Archive for the ‘Take back the night’ Category

Women and Sacrifice

September 9, 2007

 Nancy notes women who have died in Iraq by adding the female symbol after their name. August 8th was National Night Out. Nancy celebrated by going down to Martin Luther King Jr Blvd and drawing the names of those killed in Iraq. She started where she had left off that morning. She was writing the names of those who had died in June of 2005. 

 

Holly A. Charette, of Rhode Island, was 21 when she was killed. Jaime Caniglia was on the cheerleading squad with Charette in high school and worked with her at the local CVS store before Charette joined the Marines. “She was an awesome, awesome girl. She was always ready to help anyone out.” Caniglia said of her old teammate and co-worker.

Regina R. Clark, of Centralia Washington, was 43 when she was killed. A Desert Storm veteran, she was on her third deployment to Iraq. Clark was born in Germany into a Navy family. She went to college on a softball scholarship and played on her employer’s, Fuller’s Market, softball team in Centralia.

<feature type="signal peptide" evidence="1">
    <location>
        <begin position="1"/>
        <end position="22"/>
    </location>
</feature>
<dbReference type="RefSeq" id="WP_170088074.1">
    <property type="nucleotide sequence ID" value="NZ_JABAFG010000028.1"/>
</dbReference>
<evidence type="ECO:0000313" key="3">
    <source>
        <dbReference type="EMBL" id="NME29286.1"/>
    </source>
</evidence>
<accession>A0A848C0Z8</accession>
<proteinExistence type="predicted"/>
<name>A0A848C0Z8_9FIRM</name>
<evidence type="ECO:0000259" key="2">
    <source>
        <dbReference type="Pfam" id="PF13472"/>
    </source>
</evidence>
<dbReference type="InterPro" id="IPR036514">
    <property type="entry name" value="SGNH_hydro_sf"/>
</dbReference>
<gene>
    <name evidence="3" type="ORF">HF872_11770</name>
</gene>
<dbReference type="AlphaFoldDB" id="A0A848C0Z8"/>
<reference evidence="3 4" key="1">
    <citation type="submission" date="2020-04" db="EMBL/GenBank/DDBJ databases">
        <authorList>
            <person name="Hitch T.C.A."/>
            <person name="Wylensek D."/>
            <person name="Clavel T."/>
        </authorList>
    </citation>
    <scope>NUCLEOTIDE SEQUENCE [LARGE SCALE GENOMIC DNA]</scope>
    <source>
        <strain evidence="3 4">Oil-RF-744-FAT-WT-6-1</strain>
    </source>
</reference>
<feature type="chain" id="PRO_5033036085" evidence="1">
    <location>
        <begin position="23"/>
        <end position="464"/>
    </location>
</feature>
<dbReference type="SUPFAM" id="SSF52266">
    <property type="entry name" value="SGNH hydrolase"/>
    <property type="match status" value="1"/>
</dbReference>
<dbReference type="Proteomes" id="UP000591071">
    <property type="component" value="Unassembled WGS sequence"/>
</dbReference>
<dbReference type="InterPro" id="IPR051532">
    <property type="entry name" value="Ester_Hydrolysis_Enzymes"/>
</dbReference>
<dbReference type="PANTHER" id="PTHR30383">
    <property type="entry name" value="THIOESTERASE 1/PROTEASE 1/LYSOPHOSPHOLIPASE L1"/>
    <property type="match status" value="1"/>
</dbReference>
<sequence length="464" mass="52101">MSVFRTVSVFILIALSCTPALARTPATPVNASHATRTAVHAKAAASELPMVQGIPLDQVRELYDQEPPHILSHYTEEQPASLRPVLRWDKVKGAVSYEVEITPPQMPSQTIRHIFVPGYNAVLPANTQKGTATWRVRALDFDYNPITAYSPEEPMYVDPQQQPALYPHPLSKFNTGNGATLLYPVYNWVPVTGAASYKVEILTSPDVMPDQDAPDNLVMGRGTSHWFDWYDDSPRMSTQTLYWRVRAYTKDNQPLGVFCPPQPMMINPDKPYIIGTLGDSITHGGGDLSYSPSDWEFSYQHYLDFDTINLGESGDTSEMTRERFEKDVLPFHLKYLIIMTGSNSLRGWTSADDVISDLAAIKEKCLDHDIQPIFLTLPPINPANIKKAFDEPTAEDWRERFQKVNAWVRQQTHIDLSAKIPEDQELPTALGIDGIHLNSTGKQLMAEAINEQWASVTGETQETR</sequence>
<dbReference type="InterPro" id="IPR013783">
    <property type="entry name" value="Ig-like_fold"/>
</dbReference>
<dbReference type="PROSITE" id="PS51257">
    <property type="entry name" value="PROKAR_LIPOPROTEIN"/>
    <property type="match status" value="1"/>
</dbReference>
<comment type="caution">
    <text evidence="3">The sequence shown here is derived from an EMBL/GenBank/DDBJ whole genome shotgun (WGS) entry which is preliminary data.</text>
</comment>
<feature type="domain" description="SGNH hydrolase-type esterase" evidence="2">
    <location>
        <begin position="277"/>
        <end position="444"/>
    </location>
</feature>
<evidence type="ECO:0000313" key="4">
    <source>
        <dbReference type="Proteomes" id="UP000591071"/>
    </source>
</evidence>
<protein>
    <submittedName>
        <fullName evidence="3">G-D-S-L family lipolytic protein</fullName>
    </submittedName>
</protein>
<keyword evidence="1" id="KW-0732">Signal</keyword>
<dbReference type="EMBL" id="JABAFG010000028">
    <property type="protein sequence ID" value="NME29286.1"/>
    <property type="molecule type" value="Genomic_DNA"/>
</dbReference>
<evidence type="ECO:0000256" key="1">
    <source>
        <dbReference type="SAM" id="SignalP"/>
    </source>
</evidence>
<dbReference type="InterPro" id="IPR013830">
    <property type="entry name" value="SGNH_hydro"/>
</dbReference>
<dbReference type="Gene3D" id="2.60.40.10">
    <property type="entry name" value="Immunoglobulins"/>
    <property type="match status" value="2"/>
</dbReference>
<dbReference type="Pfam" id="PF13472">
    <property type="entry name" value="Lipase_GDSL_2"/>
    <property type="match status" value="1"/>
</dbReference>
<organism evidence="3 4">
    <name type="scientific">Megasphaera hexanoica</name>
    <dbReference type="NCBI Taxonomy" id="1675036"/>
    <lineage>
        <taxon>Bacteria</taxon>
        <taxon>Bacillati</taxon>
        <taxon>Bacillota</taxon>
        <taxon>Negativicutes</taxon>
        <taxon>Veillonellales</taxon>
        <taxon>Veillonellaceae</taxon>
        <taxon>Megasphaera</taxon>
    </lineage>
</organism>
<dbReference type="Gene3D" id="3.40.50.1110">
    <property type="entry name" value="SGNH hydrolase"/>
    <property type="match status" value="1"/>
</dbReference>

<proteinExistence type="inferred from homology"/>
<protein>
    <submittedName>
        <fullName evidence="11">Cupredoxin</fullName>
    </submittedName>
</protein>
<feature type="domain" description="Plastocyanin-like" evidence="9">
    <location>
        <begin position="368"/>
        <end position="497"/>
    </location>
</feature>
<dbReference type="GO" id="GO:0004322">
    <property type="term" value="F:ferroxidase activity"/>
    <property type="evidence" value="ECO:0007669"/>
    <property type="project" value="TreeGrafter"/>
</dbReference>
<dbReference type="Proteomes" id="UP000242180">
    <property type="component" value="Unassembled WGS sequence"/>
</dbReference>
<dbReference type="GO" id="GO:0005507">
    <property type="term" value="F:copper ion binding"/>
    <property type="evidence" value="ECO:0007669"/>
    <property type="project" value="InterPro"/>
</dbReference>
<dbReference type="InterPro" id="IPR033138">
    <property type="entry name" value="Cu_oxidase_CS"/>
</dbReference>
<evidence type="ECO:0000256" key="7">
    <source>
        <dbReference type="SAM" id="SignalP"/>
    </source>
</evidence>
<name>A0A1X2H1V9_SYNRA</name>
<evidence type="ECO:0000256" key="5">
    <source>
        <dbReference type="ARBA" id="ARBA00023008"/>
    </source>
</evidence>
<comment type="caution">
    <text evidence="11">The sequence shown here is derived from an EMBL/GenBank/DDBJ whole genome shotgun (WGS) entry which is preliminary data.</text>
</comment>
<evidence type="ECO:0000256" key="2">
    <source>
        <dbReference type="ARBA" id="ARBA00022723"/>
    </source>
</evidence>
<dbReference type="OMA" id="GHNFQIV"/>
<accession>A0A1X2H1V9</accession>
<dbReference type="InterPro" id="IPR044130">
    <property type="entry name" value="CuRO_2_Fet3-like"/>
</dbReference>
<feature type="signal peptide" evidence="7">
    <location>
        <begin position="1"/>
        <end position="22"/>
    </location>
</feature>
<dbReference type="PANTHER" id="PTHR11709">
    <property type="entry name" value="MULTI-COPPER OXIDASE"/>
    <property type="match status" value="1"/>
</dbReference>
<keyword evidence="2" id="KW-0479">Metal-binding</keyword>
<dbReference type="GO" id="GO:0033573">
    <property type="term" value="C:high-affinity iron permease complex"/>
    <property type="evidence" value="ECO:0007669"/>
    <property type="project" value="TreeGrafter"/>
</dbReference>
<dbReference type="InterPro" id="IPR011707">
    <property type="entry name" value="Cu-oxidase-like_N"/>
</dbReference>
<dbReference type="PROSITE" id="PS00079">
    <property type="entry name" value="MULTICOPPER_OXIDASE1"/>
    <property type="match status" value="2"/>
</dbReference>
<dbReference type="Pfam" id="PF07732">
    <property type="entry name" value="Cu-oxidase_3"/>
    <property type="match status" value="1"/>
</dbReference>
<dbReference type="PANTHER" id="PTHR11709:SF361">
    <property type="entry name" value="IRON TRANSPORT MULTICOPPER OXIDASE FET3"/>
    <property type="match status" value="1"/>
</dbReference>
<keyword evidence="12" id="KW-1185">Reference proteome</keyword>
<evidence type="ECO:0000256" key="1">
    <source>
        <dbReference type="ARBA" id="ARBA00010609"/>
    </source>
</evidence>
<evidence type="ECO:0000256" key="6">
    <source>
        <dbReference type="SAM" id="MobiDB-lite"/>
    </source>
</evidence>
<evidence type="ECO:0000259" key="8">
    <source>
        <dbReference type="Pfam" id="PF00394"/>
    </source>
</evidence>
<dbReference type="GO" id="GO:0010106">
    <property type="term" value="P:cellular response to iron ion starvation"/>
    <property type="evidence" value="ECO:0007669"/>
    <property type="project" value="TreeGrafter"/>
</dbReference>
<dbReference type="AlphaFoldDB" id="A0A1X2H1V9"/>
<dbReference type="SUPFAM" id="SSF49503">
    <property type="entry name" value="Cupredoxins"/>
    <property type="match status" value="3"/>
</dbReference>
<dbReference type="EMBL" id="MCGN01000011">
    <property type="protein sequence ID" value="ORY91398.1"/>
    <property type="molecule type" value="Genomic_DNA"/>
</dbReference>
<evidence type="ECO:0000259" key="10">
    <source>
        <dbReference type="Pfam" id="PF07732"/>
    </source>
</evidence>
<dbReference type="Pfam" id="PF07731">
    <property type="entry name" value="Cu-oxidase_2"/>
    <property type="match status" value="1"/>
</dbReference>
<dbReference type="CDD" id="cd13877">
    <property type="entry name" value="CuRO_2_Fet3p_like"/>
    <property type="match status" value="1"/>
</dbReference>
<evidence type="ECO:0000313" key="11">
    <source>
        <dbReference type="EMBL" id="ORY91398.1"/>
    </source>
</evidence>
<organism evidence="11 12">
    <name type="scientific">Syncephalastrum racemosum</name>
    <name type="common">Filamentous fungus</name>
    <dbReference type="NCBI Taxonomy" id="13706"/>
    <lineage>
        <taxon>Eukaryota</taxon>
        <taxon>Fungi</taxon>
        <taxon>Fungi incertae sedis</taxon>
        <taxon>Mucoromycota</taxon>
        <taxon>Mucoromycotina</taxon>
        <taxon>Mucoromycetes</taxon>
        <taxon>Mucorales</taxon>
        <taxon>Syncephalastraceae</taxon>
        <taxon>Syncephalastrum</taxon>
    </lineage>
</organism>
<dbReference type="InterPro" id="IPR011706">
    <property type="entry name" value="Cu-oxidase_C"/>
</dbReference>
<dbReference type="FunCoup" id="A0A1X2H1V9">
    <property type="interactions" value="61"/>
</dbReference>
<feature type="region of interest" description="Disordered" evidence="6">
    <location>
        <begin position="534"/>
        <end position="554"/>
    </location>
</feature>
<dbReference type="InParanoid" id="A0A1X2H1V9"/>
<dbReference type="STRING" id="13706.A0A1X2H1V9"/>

Ramona M. Valdez, of The Bronx, was 20 when she was killed. She planned to become a police officer after leaving the Marines. She is survived by her mother and sister who she lived with along with her 2 year old twin boys.

 National Night Out grew out of Take Back The Night. One of the first modern Take Back The Night rally and protest was held in San Francisco in 1978. The march protested rape and violence against women and was designed to make the streets safe for women both during the day and at night. It was chilling that Nancy would have to draw so many women’s names on National Night Out.

Military rules do not allow women to serve in combat roles. The nature of the Iraq war has forced many women into combat situations. About 88 women have died in Iraq. While the nature of the insurgence has placed many women in combat roles, the decisions of the civilian leadership in Washington also plays a major role in placing women in combat. We simply to do not have enough trained combat troops to occupy and pacify Iraq. Women, reserves, national guard and private contractors are being asked to fill the gaps with repeated and extended deployment.